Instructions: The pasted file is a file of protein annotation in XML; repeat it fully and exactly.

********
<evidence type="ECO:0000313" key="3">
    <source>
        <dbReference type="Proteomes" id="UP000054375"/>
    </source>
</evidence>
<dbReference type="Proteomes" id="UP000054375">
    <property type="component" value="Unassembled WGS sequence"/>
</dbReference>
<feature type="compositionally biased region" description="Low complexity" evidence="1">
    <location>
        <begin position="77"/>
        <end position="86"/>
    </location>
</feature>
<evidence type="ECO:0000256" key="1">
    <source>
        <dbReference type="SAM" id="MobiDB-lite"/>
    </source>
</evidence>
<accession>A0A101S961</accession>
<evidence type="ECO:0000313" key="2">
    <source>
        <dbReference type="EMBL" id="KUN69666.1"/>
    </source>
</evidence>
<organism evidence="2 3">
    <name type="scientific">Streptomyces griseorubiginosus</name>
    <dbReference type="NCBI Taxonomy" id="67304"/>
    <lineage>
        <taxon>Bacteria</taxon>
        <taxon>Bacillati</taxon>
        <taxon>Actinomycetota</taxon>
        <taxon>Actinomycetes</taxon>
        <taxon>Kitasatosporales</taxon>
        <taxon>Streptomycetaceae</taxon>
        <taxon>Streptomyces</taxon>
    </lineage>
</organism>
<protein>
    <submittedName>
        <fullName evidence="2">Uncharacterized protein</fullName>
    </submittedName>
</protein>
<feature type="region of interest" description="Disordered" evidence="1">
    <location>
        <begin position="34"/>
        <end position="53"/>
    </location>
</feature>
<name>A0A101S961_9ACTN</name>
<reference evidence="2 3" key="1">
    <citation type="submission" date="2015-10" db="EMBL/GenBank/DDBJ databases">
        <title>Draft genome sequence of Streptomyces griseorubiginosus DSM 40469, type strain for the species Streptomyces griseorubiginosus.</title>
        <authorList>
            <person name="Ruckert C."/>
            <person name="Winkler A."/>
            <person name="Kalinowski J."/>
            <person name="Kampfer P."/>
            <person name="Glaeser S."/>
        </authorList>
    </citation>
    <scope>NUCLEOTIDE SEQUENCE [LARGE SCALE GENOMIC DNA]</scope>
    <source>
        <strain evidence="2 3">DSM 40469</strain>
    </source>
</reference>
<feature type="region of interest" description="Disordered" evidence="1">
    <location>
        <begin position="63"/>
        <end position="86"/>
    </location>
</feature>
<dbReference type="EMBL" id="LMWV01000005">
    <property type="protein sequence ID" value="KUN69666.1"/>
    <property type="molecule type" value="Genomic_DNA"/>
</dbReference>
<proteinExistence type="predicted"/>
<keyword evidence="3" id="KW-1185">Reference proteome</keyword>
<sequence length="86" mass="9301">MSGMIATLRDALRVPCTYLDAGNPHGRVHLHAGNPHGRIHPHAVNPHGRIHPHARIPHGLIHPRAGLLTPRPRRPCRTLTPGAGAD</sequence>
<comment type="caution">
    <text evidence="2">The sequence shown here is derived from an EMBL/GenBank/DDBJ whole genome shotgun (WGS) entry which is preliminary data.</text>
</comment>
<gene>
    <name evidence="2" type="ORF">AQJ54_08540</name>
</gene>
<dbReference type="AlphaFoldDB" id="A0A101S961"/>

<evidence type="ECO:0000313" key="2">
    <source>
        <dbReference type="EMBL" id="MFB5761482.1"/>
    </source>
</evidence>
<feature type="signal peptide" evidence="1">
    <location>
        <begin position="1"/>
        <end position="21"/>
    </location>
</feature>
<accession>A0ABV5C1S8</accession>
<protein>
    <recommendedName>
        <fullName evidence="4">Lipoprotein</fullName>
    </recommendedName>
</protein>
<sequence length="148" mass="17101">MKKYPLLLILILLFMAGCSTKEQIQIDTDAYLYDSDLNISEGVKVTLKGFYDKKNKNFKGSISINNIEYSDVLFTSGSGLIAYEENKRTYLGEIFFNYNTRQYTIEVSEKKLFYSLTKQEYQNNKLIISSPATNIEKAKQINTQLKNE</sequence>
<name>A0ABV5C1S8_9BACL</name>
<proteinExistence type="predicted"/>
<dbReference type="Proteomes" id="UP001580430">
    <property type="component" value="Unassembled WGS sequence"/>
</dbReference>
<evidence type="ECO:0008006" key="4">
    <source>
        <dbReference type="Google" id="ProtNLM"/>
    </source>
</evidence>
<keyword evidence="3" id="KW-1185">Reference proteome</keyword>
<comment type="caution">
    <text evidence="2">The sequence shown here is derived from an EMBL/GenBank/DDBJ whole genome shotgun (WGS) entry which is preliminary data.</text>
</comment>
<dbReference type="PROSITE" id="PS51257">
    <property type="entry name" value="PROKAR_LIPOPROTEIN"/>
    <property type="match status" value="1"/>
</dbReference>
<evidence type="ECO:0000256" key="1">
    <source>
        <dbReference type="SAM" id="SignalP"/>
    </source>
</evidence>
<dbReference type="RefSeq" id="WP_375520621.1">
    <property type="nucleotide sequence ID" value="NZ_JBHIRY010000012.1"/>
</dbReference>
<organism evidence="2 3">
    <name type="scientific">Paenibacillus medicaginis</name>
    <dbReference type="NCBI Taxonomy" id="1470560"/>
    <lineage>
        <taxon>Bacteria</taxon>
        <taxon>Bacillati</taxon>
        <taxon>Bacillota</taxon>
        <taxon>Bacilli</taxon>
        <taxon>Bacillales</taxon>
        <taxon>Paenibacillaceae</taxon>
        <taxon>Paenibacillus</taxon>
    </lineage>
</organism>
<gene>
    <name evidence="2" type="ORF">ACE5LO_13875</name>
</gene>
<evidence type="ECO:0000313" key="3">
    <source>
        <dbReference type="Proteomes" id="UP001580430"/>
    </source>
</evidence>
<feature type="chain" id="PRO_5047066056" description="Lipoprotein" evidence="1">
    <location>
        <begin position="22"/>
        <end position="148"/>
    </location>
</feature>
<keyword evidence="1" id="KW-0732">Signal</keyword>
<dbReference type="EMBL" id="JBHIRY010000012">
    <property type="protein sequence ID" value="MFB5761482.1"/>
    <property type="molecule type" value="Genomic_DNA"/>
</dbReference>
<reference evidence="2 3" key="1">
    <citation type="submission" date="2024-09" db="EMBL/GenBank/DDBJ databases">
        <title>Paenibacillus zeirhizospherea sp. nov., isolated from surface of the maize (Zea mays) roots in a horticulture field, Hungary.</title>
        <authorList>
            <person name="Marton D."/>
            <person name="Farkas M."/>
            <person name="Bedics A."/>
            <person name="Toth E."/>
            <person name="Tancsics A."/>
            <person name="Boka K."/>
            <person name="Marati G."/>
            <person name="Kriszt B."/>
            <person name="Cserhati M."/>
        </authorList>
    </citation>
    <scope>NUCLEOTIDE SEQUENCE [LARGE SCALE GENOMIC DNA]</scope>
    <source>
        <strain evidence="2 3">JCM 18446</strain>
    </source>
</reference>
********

<evidence type="ECO:0000313" key="3">
    <source>
        <dbReference type="Proteomes" id="UP000054375"/>
    </source>
</evidence>
<dbReference type="Proteomes" id="UP000054375">
    <property type="component" value="Unassembled WGS sequence"/>
</dbReference>
<feature type="compositionally biased region" description="Low complexity" evidence="1">
    <location>
        <begin position="77"/>
        <end position="86"/>
    </location>
</feature>
<evidence type="ECO:0000256" key="1">
    <source>
        <dbReference type="SAM" id="MobiDB-lite"/>
    </source>
</evidence>
<accession>A0A101S961</accession>
<evidence type="ECO:0000313" key="2">
    <source>
        <dbReference type="EMBL" id="KUN69666.1"/>
    </source>
</evidence>
<organism evidence="2 3">
    <name type="scientific">Streptomyces griseorubiginosus</name>
    <dbReference type="NCBI Taxonomy" id="67304"/>
    <lineage>
        <taxon>Bacteria</taxon>
        <taxon>Bacillati</taxon>
        <taxon>Actinomycetota</taxon>
        <taxon>Actinomycetes</taxon>
        <taxon>Kitasatosporales</taxon>
        <taxon>Streptomycetaceae</taxon>
        <taxon>Streptomyces</taxon>
    </lineage>
</organism>
<protein>
    <submittedName>
        <fullName evidence="2">Uncharacterized protein</fullName>
    </submittedName>
</protein>
<feature type="region of interest" description="Disordered" evidence="1">
    <location>
        <begin position="34"/>
        <end position="53"/>
    </location>
</feature>
<name>A0A101S961_9ACTN</name>
<reference evidence="2 3" key="1">
    <citation type="submission" date="2015-10" db="EMBL/GenBank/DDBJ databases">
        <title>Draft genome sequence of Streptomyces griseorubiginosus DSM 40469, type strain for the species Streptomyces griseorubiginosus.</title>
        <authorList>
            <person name="Ruckert C."/>
            <person name="Winkler A."/>
            <person name="Kalinowski J."/>
            <person name="Kampfer P."/>
            <person name="Glaeser S."/>
        </authorList>
    </citation>
    <scope>NUCLEOTIDE SEQUENCE [LARGE SCALE GENOMIC DNA]</scope>
    <source>
        <strain evidence="2 3">DSM 40469</strain>
    </source>
</reference>
<feature type="region of interest" description="Disordered" evidence="1">
    <location>
        <begin position="63"/>
        <end position="86"/>
    </location>
</feature>
<dbReference type="EMBL" id="LMWV01000005">
    <property type="protein sequence ID" value="KUN69666.1"/>
    <property type="molecule type" value="Genomic_DNA"/>
</dbReference>
<proteinExistence type="predicted"/>
<keyword evidence="3" id="KW-1185">Reference proteome</keyword>
<sequence length="86" mass="9301">MSGMIATLRDALRVPCTYLDAGNPHGRVHLHAGNPHGRIHPHAVNPHGRIHPHARIPHGLIHPRAGLLTPRPRRPCRTLTPGAGAD</sequence>
<comment type="caution">
    <text evidence="2">The sequence shown here is derived from an EMBL/GenBank/DDBJ whole genome shotgun (WGS) entry which is preliminary data.</text>
</comment>
<gene>
    <name evidence="2" type="ORF">AQJ54_08540</name>
</gene>
<dbReference type="AlphaFoldDB" id="A0A101S961"/>

<evidence type="ECO:0000313" key="2">
    <source>
        <dbReference type="EMBL" id="MFB5761482.1"/>
    </source>
</evidence>
<feature type="signal peptide" evidence="1">
    <location>
        <begin position="1"/>
        <end position="21"/>
    </location>
</feature>
<accession>A0ABV5C1S8</accession>
<protein>
    <recommendedName>
        <fullName evidence="4">Lipoprotein</fullName>
    </recommendedName>
</protein>
<sequence length="148" mass="17101">MKKYPLLLILILLFMAGCSTKEQIQIDTDAYLYDSDLNISEGVKVTLKGFYDKKNKNFKGSISINNIEYSDVLFTSGSGLIAYEENKRTYLGEIFFNYNTRQYTIEVSEKKLFYSLTKQEYQNNKLIISSPATNIEKAKQINTQLKNE</sequence>
<name>A0ABV5C1S8_9BACL</name>
<proteinExistence type="predicted"/>
<dbReference type="Proteomes" id="UP001580430">
    <property type="component" value="Unassembled WGS sequence"/>
</dbReference>
<evidence type="ECO:0008006" key="4">
    <source>
        <dbReference type="Google" id="ProtNLM"/>
    </source>
</evidence>
<keyword evidence="3" id="KW-1185">Reference proteome</keyword>
<comment type="caution">
    <text evidence="2">The sequence shown here is derived from an EMBL/GenBank/DDBJ whole genome shotgun (WGS) entry which is preliminary data.</text>
</comment>
<dbReference type="PROSITE" id="PS51257">
    <property type="entry name" value="PROKAR_LIPOPROTEIN"/>
    <property type="match status" value="1"/>
</dbReference>
<evidence type="ECO:0000256" key="1">
    <source>
        <dbReference type="SAM" id="SignalP"/>
    </source>
</evidence>
<dbReference type="RefSeq" id="WP_375520621.1">
    <property type="nucleotide sequence ID" value="NZ_JBHIRY010000012.1"/>
</dbReference>
<organism evidence="2 3">
    <name type="scientific">Paenibacillus medicaginis</name>
    <dbReference type="NCBI Taxonomy" id="1470560"/>
    <lineage>
        <taxon>Bacteria</taxon>
        <taxon>Bacillati</taxon>
        <taxon>Bacillota</taxon>
        <taxon>Bacilli</taxon>
        <taxon>Bacillales</taxon>
        <taxon>Paenibacillaceae</taxon>
        <taxon>Paenibacillus</taxon>
    </lineage>
</organism>
<gene>
    <name evidence="2" type="ORF">ACE5LO_13875</name>
</gene>
<evidence type="ECO:0000313" key="3">
    <source>
        <dbReference type="Proteomes" id="UP001580430"/>
    </source>
</evidence>
<feature type="chain" id="PRO_5047066056" description="Lipoprotein" evidence="1">
    <location>
        <begin position="22"/>
        <end position="148"/>
    </location>
</feature>
<keyword evidence="1" id="KW-0732">Signal</keyword>
<dbReference type="EMBL" id="JBHIRY010000012">
    <property type="protein sequence ID" value="MFB5761482.1"/>
    <property type="molecule type" value="Genomic_DNA"/>
</dbReference>
<reference evidence="2 3" key="1">
    <citation type="submission" date="2024-09" db="EMBL/GenBank/DDBJ databases">
        <title>Paenibacillus zeirhizospherea sp. nov., isolated from surface of the maize (Zea mays) roots in a horticulture field, Hungary.</title>
        <authorList>
            <person name="Marton D."/>
            <person name="Farkas M."/>
            <person name="Bedics A."/>
            <person name="Toth E."/>
            <person name="Tancsics A."/>
            <person name="Boka K."/>
            <person name="Marati G."/>
            <person name="Kriszt B."/>
            <person name="Cserhati M."/>
        </authorList>
    </citation>
    <scope>NUCLEOTIDE SEQUENCE [LARGE SCALE GENOMIC DNA]</scope>
    <source>
        <strain evidence="2 3">JCM 18446</strain>
    </source>
</reference>